The focus on ocean economies continues NOAA’s emphasis on using ecosystem-based approaches for species management and developing sustainable coastal communities and fisheries, while increasing attention to their contributions to the national economy.
The absence of climate change content in the presentation did not go unremarked, however, with Susan Avery, SAB member and president emeritus of the Woods Hole Oceanographic Institution, pressing on this point. Gallaudet replied that climate “is absolutely part of the priority.” He continued, “[The Department of Commerce and Secretary Wilbur Ross] absolutely want us to keep doing our climate mission, advance our understanding and predictive capability and monitoring capability, because so much of the national economy depends on it and protection of life and property.” It is notable that the NOAA website, on Nov. 17, led with the story, “Globe had 3rd warmest year to date and 4th warmest October on record.”
NOAA is currently awaiting Senate action on the nomination of Barry Meyers, chief executive of AccuWeather since 2007, as NOAA administrator (ESA Policy News, October 23). Meyers was nominated by President Trump on Oct, 11, but at this writing, the Senate Commerce, Science and Transportation Committee has yet to schedule a hearing on the nomination. Sen. Bill Nelson (D-FL), ranking minority member of the committee, has characterized Meyers as facing a potential conflict of interest, commenting, “We can’t afford to have someone in this position that might be tempted to feather their own nest by privatizing the National Weather Service.”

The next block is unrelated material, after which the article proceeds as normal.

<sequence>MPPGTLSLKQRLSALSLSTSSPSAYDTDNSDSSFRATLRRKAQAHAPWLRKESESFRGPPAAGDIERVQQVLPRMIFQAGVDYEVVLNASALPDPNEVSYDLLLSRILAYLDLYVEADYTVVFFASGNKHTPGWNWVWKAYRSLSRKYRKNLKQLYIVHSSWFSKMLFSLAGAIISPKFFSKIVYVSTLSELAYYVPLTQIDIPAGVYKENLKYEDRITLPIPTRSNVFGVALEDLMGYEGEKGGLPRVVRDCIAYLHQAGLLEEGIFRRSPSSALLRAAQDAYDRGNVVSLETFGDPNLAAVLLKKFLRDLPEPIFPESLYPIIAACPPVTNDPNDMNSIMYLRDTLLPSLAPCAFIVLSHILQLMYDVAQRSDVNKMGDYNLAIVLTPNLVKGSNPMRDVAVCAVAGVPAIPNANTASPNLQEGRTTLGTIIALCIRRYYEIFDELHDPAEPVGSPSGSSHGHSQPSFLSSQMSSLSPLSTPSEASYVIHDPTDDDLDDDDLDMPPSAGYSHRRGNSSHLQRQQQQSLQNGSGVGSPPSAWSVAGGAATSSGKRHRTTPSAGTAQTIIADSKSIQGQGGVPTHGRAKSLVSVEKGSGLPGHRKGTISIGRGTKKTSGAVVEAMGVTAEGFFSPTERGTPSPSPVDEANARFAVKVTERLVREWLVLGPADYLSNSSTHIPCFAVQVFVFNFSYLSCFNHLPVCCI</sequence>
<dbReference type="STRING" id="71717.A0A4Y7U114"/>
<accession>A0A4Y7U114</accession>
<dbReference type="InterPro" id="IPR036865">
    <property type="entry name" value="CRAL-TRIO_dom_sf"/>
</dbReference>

Dr. Gallaudet was nominated by President Trump on Sept. 5, advanced by the Senate Commerce Committee on Oct. 4, and confirmed by the full Senate the next day, Oct. 5. In the absence of a confirmed NOAA administrator, Gallaudet is the acting lead. Before his nomination, Gallaudet served as Oceanographer of the Navy and Commander of the Naval Meteorology and Oceanography Command, where he helped develop the plan to address climate change impacts.
Delegations of the nearly 200 countries pledged to the Paris Climate Accord met in Bonn, Germany, Nov. 6-17, to firm up the commitments and groundwork for the next meeting in Katowice, Poland, Dec. 3-14, 2018, which will set the rules of the accord going forward.,
President Trump, in a June 1 speech, announced his intention to withdraw from the Paris agreement on Nov. 4, 2020, which is the day after the next US presidential election (ESA Policy News, June 8). On the second day of the Bonn meeting, Syria announced it would join the Paris agreement, leaving the US the only country opposed to the deal. Nonetheless, the administration sent a delegation of political White House officials and career State Department negotiators to Bonn.